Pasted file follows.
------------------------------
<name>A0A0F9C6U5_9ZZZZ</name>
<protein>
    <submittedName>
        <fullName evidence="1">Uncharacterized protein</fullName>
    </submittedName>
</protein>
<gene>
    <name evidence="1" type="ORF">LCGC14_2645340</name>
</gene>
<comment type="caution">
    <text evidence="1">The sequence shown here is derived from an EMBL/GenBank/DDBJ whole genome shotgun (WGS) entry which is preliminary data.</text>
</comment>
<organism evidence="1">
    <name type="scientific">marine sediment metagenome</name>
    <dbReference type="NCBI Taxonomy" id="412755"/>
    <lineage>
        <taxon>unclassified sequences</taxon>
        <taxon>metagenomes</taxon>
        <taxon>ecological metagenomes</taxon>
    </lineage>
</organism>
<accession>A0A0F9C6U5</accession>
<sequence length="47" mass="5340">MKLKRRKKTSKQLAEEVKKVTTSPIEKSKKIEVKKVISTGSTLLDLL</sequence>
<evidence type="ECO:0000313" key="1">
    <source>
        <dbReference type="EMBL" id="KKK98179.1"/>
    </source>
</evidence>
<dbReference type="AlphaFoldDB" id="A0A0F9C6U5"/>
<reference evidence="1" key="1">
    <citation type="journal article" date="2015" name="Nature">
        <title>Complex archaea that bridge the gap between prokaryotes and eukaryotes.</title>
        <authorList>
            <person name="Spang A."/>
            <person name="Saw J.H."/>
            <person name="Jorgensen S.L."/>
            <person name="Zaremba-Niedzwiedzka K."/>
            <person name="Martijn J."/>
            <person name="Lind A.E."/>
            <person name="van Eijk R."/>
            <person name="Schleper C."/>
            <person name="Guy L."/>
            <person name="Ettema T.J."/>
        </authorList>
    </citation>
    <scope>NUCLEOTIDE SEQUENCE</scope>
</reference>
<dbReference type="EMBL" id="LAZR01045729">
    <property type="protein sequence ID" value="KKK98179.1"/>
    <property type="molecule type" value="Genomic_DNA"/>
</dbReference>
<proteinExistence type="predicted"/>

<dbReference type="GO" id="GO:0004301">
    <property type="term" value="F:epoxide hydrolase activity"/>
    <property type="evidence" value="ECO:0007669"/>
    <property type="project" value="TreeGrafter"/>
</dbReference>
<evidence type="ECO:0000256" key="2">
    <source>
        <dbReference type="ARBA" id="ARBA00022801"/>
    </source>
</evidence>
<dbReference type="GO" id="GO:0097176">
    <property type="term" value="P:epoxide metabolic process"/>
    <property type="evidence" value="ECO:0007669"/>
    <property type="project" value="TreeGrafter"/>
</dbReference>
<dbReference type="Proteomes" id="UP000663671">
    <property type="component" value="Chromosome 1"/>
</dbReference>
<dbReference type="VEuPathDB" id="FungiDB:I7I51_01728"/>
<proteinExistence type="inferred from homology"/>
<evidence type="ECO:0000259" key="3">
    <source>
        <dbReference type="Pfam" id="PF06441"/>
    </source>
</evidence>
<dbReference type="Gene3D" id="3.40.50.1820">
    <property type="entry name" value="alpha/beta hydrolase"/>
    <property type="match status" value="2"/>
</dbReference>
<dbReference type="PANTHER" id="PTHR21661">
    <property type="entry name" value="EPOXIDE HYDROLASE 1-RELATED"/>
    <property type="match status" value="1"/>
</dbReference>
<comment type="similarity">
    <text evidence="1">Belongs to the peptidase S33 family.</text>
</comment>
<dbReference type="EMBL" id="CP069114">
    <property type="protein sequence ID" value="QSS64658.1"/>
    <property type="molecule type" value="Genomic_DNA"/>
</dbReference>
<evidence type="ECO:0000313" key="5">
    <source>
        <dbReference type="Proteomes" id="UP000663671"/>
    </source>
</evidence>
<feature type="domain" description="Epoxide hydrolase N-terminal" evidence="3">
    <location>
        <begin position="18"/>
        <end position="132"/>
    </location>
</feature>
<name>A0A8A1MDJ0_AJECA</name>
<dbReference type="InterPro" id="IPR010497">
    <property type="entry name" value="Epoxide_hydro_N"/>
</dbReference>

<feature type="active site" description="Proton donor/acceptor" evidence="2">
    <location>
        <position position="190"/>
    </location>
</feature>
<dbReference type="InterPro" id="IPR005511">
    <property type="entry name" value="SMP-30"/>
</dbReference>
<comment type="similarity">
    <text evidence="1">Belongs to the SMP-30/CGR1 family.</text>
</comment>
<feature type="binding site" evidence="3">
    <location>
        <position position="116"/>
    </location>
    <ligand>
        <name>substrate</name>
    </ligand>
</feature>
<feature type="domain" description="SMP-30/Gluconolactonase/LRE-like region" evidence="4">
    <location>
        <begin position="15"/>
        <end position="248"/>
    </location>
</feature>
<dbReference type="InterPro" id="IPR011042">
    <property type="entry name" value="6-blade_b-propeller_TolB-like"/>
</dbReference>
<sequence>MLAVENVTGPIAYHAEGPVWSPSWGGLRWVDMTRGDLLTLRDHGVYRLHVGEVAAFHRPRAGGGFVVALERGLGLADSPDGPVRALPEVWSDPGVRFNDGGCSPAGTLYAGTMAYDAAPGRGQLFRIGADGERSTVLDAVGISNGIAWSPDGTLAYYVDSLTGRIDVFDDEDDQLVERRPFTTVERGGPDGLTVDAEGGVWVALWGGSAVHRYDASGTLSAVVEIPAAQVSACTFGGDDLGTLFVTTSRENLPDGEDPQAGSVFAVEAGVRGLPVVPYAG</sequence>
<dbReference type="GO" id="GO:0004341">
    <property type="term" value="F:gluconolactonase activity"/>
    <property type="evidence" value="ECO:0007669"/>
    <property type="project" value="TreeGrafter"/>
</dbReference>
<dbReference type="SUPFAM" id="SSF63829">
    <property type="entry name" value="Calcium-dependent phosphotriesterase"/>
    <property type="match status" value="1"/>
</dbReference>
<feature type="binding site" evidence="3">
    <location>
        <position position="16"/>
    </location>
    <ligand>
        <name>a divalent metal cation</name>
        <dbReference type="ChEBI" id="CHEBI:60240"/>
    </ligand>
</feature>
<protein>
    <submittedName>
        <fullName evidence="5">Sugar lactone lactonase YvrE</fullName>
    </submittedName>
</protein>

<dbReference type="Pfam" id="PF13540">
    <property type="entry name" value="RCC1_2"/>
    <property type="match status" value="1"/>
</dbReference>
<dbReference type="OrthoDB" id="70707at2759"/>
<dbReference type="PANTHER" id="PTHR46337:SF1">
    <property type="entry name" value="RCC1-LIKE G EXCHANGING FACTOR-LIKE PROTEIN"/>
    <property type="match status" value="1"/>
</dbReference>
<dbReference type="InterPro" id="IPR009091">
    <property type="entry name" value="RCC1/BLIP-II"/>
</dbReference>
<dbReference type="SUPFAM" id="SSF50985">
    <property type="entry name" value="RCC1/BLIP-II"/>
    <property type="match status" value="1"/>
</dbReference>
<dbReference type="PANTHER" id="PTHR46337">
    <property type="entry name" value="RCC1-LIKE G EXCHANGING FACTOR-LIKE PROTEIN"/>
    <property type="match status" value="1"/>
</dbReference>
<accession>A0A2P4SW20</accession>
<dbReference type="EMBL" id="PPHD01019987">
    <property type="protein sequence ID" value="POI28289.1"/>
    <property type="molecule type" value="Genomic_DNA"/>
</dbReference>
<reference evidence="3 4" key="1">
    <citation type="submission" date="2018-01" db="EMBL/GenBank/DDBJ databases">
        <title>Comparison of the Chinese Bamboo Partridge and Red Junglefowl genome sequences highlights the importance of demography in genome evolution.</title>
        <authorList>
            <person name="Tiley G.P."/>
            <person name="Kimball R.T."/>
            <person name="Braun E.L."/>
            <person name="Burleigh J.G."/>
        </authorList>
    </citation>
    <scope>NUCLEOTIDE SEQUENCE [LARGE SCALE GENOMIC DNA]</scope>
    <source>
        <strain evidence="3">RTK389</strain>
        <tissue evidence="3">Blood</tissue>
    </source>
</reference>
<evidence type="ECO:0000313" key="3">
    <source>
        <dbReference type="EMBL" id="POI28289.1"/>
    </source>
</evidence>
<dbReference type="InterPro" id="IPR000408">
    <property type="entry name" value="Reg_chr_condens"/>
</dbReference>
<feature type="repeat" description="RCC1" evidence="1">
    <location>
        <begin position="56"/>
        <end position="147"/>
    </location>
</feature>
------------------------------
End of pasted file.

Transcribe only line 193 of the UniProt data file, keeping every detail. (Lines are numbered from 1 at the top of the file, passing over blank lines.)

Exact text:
        </authorList>